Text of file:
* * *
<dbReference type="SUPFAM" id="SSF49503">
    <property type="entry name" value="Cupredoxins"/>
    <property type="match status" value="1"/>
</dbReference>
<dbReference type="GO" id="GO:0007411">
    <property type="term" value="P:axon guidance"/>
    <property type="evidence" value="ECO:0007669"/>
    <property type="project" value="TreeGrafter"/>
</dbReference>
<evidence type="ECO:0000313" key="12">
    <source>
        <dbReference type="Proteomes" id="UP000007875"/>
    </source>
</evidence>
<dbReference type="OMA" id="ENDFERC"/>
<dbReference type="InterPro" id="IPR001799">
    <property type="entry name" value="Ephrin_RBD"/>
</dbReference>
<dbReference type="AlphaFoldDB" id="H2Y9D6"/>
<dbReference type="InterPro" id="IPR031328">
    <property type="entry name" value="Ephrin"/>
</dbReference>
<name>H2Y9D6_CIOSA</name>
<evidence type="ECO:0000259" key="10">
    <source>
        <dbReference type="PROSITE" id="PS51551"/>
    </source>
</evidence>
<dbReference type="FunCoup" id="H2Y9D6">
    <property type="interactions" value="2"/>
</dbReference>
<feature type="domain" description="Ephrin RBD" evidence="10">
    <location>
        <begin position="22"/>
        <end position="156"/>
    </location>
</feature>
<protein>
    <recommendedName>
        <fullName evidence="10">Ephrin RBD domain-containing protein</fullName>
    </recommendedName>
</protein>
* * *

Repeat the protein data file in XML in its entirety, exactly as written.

<dbReference type="SUPFAM" id="SSF49503">
    <property type="entry name" value="Cupredoxins"/>
    <property type="match status" value="1"/>
</dbReference>
<dbReference type="GO" id="GO:0007411">
    <property type="term" value="P:axon guidance"/>
    <property type="evidence" value="ECO:0007669"/>
    <property type="project" value="TreeGrafter"/>
</dbReference>
<evidence type="ECO:0000313" key="12">
    <source>
        <dbReference type="Proteomes" id="UP000007875"/>
    </source>
</evidence>
<dbReference type="OMA" id="ENDFERC"/>
<dbReference type="InterPro" id="IPR001799">
    <property type="entry name" value="Ephrin_RBD"/>
</dbReference>
<dbReference type="AlphaFoldDB" id="H2Y9D6"/>
<dbReference type="InterPro" id="IPR031328">
    <property type="entry name" value="Ephrin"/>
</dbReference>
<name>H2Y9D6_CIOSA</name>
<evidence type="ECO:0000259" key="10">
    <source>
        <dbReference type="PROSITE" id="PS51551"/>
    </source>
</evidence>
<dbReference type="FunCoup" id="H2Y9D6">
    <property type="interactions" value="2"/>
</dbReference>
<feature type="domain" description="Ephrin RBD" evidence="10">
    <location>
        <begin position="22"/>
        <end position="156"/>
    </location>
</feature>
<protein>
    <recommendedName>
        <fullName evidence="10">Ephrin RBD domain-containing protein</fullName>
    </recommendedName>
</protein>